Funding crisis feared as school enrollment falls

Newsom suggests revising education formula as he unveils $119-billion budget.

Gov. Gavin Newsom projects another year of record funding for schools but warned that some districts could be in financial trouble as student enrollment continues to decline. Newsom’s budget plan points to a state population decline driven by plummeting birth rates that have “eroded” K-12 enrollment projections and proposes tweaking CA’s decades-old education funding formula to “minimize the impact” of fewer students in schools, with funding tied to attendance.

Newsom’s budget proposes broadening the policy to allow districts to base funding on attendance in the current year, prior year or the average of that from three prior years — whichever is greater. The proposal gives school districts more running room to plan against really shocking declines. Average daily attendance among the state’s 6 million-plus K-12 students has decreased by 271,000 since 2014.

Last week, state Sen. Anthony Portantino introduced legislation that takes a bolder approach to the enrollment problem. The new bill proposes that education funding be tied to total annual student enrollment rather than how often students actually attend class. The move could bring in an additional $3 billion in annual state funding for schools, Portantino said. Newsom has not commented on Portantino’s legislation.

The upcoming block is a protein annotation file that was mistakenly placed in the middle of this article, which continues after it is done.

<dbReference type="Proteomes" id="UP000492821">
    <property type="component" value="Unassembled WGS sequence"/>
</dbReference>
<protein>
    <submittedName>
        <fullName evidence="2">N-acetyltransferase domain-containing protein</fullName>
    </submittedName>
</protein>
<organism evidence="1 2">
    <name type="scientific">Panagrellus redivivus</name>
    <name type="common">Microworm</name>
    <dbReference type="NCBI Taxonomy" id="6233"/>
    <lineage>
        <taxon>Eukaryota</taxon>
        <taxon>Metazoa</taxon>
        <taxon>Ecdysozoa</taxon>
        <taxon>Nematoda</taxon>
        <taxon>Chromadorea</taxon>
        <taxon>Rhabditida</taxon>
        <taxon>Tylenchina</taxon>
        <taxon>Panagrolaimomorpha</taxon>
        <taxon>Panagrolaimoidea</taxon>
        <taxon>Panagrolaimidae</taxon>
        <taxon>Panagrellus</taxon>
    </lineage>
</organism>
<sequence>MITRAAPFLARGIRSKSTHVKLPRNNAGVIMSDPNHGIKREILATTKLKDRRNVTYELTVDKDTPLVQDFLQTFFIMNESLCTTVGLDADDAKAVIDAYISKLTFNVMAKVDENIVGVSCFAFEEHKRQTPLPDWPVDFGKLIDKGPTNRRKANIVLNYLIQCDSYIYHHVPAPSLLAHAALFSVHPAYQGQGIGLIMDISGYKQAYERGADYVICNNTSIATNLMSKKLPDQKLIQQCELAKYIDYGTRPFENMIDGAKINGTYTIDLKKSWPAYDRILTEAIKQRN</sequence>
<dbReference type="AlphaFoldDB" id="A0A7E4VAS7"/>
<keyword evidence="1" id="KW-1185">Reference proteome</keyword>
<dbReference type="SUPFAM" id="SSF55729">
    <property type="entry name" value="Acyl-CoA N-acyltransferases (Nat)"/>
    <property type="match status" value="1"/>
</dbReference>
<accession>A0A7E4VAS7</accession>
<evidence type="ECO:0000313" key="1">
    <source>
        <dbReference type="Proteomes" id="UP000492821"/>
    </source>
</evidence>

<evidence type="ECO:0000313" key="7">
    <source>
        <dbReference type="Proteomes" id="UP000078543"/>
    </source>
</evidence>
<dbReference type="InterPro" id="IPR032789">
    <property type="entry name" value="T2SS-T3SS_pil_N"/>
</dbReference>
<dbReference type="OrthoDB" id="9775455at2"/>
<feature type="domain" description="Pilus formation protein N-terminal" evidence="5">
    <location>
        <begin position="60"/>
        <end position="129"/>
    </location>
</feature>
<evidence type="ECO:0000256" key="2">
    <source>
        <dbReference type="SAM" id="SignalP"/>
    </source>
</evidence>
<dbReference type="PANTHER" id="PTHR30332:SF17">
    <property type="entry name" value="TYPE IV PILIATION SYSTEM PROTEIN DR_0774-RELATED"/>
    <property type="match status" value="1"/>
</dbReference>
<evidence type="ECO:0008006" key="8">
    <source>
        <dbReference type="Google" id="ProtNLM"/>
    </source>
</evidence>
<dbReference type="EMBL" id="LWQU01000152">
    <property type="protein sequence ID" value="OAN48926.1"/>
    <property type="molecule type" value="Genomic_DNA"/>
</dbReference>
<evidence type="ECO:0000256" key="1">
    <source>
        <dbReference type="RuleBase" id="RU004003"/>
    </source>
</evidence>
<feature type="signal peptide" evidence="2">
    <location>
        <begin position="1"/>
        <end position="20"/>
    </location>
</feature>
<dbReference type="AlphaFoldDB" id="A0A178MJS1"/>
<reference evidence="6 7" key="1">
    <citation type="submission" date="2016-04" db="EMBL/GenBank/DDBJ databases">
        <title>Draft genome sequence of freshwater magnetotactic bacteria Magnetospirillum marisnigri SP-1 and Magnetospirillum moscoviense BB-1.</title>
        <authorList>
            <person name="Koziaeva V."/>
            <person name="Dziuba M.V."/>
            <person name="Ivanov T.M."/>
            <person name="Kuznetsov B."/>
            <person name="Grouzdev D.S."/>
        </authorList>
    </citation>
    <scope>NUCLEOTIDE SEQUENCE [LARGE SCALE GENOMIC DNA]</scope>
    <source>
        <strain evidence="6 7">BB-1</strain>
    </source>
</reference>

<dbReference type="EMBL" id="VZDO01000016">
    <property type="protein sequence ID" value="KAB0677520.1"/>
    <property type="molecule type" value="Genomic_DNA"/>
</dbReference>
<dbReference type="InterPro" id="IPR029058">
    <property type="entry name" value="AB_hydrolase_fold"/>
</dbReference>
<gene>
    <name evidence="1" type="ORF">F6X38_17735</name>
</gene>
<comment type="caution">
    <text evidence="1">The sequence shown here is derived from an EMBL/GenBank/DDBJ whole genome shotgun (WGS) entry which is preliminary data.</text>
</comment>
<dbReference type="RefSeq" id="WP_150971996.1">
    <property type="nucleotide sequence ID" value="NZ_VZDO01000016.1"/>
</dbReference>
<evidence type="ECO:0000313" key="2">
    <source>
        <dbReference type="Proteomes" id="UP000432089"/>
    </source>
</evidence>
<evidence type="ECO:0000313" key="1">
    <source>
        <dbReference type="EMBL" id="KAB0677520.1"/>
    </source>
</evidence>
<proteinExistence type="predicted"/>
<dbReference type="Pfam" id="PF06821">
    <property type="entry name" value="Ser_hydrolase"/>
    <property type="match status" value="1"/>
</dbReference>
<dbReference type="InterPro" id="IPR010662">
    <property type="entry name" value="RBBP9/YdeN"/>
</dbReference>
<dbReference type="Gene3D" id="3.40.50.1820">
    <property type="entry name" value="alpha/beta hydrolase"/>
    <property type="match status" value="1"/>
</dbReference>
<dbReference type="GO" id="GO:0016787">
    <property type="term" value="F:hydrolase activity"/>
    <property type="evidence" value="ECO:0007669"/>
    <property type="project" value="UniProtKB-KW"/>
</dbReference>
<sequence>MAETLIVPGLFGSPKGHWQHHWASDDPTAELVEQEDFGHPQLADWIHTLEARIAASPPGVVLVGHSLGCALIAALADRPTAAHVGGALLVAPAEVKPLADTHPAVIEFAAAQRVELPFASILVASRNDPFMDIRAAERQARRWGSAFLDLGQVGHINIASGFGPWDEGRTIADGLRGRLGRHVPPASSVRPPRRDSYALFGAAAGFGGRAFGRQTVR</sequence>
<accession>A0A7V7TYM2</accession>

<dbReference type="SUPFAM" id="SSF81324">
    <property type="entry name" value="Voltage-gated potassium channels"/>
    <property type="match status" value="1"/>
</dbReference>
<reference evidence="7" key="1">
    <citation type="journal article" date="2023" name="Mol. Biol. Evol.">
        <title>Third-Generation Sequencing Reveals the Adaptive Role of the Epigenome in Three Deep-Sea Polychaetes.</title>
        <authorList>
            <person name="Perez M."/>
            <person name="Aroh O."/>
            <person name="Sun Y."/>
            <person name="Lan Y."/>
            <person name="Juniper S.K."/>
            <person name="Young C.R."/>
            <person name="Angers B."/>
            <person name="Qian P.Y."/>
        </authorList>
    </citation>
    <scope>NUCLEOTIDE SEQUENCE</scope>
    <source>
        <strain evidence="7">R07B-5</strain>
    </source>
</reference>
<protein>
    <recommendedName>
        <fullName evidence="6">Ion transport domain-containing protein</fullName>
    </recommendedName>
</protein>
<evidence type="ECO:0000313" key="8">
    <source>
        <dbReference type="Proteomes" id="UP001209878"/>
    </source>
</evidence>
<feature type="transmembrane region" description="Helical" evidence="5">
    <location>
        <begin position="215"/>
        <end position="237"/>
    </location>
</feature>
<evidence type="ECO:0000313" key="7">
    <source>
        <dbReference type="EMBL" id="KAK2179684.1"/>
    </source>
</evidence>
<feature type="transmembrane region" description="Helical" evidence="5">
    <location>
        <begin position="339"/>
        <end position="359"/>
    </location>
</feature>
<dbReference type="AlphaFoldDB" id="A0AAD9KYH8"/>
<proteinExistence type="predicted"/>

At San Bernardino City Unified, enrollment dropped by more than 2,000 students last year, equivalent to eight years’ worth of past annual population declines in the district. The district, which enrolls more than 50,000 students, is already assessing where to make potential cuts.

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